Spying, hacking and industrial espionage seem to be on the rise as companies and governments try to get a competitive edge in business and world affairs. This past week the US government indicted five Chinese military hackers for computer hacking, economic espionage and other offenses directed at six American organizations. The companies affected are Westinghouse, SolarWorld, U.S. Steel, Allegheny Technologies, Alcoa and the USW, a union of manufacturing workers.
The indictment alleges that the defendants hacked into American companies and stole intellectual property (IP) and other trade secrets that would be useful to their competitors in China. Some of the information was sensitive, internal communications that would provide a competitor, or an adversary in litigation, with insight into the strategy and vulnerabilities of the American business. The defendants were officers in Unit 61398 of the Third Department of the Chinese People’s Liberation Army (PLA). This group has been implicated in other hacking attempts in recent years.
Espionage accusations between the US and Chinese governments has escalated in recent years with the US trying to have a serious dialog about stopping these cybercrimes. The Chinese government has always denied these allegations, even in the face of proof that members of the PLA have committed these acts. High-level meetings between the presidents of the US and China agreed to regularly discuss cybersecurity issues to curb this type of behavior.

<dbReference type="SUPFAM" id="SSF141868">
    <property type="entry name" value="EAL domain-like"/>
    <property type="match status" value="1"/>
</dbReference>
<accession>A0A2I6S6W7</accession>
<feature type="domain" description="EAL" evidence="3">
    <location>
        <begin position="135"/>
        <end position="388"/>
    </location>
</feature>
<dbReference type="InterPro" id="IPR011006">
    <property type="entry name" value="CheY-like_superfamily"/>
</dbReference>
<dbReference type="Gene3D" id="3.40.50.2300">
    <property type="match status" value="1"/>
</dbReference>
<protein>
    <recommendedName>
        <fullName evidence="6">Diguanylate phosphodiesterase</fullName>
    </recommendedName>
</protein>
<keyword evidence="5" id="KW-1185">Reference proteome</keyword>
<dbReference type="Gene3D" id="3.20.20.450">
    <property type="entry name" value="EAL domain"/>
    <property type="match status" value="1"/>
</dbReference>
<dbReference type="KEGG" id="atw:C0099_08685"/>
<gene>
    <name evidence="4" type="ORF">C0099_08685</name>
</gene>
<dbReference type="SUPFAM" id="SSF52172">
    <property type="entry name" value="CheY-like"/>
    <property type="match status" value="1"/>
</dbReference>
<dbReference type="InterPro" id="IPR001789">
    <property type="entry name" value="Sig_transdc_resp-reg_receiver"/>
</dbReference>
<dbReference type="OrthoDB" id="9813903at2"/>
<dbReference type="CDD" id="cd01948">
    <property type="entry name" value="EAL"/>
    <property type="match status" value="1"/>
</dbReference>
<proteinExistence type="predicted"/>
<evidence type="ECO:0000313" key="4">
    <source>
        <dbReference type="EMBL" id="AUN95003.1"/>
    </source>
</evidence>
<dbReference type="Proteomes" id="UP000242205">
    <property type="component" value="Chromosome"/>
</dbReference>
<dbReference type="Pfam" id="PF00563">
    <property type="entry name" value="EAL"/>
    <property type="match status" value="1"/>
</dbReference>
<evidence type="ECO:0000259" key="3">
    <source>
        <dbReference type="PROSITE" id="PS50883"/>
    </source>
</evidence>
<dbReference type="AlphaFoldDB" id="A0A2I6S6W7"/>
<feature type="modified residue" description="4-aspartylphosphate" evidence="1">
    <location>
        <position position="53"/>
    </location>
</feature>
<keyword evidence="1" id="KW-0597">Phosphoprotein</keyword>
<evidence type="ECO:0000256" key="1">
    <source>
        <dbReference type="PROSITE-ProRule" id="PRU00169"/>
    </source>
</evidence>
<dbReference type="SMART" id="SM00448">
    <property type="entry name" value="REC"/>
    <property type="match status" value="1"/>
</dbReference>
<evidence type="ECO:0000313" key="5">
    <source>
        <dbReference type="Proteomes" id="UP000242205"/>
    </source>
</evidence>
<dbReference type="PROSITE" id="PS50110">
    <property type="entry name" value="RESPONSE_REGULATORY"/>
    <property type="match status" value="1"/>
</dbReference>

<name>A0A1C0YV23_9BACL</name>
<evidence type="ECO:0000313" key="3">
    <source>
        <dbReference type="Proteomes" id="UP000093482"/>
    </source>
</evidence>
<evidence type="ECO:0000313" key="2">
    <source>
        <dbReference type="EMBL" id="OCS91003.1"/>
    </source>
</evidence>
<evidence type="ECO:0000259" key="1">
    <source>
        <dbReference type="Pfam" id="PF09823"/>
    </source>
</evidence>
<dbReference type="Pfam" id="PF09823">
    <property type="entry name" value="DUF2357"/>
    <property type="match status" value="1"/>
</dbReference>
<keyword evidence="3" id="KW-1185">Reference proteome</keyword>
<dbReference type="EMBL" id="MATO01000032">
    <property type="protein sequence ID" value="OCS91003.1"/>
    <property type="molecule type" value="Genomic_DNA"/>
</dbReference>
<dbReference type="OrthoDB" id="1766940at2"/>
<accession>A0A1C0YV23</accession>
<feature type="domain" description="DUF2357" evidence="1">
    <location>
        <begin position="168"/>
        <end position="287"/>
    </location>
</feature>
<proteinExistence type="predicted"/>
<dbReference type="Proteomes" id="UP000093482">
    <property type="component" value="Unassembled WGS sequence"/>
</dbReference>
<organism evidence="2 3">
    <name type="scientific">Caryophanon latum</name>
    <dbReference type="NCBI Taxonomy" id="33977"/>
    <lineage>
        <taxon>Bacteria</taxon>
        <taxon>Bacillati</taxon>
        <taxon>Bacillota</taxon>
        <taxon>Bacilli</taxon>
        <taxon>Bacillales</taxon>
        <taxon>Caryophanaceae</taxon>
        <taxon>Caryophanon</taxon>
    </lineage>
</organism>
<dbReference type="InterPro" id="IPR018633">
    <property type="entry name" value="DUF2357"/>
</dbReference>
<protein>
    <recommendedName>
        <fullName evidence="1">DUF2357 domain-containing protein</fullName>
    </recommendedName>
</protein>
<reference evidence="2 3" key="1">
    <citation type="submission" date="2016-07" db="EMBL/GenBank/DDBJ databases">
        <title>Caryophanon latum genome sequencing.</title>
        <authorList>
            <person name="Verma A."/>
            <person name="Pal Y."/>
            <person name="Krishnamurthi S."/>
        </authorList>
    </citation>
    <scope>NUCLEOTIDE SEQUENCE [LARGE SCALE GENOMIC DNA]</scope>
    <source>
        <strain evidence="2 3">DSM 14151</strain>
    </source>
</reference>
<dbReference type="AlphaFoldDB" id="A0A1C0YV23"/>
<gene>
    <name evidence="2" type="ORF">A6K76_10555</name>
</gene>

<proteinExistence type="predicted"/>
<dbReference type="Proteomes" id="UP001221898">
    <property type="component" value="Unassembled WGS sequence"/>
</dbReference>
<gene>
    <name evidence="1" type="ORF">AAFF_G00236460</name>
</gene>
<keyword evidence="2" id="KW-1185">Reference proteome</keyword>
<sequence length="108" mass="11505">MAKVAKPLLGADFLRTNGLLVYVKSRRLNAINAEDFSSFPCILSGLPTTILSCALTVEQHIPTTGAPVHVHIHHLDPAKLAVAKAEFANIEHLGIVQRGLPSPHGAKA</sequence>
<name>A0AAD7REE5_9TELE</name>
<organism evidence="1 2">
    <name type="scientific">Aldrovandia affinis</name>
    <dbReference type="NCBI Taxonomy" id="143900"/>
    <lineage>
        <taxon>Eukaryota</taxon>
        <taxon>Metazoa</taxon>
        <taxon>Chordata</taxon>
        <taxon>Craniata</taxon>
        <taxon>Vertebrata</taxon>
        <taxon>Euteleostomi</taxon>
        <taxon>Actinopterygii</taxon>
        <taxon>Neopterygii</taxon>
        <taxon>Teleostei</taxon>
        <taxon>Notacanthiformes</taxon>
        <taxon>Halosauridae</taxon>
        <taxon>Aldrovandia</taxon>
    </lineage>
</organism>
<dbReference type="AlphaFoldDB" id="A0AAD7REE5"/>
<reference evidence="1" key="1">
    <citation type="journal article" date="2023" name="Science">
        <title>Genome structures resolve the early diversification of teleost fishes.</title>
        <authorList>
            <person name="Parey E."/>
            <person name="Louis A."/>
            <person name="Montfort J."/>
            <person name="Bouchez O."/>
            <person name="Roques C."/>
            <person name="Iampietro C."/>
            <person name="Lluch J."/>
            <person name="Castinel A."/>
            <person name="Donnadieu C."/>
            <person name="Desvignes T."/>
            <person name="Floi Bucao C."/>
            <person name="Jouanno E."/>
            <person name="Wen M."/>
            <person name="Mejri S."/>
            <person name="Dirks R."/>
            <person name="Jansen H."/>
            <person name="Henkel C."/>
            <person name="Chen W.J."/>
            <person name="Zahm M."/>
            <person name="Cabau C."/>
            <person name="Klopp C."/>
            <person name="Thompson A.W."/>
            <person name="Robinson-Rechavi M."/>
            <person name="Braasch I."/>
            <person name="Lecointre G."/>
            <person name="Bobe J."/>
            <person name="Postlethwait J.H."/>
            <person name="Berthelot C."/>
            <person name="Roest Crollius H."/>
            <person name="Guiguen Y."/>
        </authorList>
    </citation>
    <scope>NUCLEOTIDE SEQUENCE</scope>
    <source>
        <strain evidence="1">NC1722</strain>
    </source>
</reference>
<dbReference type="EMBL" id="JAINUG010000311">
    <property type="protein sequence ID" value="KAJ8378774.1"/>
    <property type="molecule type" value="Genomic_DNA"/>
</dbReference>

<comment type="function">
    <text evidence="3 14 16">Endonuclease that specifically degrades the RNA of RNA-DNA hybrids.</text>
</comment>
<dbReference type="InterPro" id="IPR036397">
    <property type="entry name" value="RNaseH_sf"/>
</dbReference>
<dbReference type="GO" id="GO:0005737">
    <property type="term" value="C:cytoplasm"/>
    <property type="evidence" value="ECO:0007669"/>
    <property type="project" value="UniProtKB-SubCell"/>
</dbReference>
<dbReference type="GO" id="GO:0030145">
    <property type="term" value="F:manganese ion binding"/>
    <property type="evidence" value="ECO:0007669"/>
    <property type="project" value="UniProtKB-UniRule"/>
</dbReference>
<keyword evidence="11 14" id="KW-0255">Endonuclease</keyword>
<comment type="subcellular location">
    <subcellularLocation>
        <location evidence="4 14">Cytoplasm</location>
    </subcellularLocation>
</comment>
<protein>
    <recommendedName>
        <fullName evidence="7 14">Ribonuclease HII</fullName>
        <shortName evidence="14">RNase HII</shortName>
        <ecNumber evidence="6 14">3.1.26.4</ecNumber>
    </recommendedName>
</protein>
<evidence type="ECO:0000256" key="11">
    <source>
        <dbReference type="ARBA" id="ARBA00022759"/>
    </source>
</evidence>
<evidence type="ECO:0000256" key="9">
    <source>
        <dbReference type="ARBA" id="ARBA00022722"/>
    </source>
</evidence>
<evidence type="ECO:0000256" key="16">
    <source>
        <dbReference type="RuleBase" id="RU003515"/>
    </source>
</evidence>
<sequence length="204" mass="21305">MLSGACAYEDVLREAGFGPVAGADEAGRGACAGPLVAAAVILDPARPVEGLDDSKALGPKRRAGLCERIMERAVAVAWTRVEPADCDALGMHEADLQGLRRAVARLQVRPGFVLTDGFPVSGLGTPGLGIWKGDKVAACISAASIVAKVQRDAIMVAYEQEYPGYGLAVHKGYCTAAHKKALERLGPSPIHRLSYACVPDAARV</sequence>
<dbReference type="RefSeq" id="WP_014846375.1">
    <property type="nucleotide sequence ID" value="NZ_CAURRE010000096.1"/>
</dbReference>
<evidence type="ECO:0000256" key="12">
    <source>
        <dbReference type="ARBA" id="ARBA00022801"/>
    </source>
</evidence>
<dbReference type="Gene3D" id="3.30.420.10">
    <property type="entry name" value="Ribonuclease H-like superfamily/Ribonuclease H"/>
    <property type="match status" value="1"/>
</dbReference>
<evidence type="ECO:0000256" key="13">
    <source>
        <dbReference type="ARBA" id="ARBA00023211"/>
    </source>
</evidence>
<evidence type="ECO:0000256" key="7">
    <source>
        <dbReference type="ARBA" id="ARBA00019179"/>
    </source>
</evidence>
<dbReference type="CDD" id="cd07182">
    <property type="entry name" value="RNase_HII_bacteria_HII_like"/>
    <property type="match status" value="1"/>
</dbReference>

Just after these agreements the story on the NSA and Edward Snowden broke. The Chinese immediately accused the US of doing the same thing they were asking other governments and private organizations to stop. The US has tried to distinguish between spying for national security and stealing from private companies for economic gain. The former is acceptable, according to the governments, while the latter is not.
It seems that stealing IP, trade secrets and other sensitive corporate information will only increase as more competitive pressures mount for businesses to produce economic gains. In many cases it’s easier and cheaper to steal someone else’s IP rather than spend the time and money to create a new product or service. The faster you can get to market with something new, the quicker you will profit from it.
The best way to safeguard and protect your IP is by being proactive. People want to steal your information, so you need to protect it at the moment it’s created. By encrypting files with sensitive information and applying a security policy to them, you control who can access the files and what they can do with them. If an unauthorized person gets the file, that person won’t be able to read the content inside. The security policy maintains control of the file no matter its location.
Use a data-centric approach to protect your critical business information rather than one focused on your network or systems. Obviously the hackers can get past all the network and system security as these news stories show. Protect the data itself so that you are always in control. If you suspect a data breach, you can kill access to all files with a mouse click. In this new hostile reality, you need to assume the bad guys are inside. Stop them in their tracks before you go out of business.
Photo credit Jeremy Keith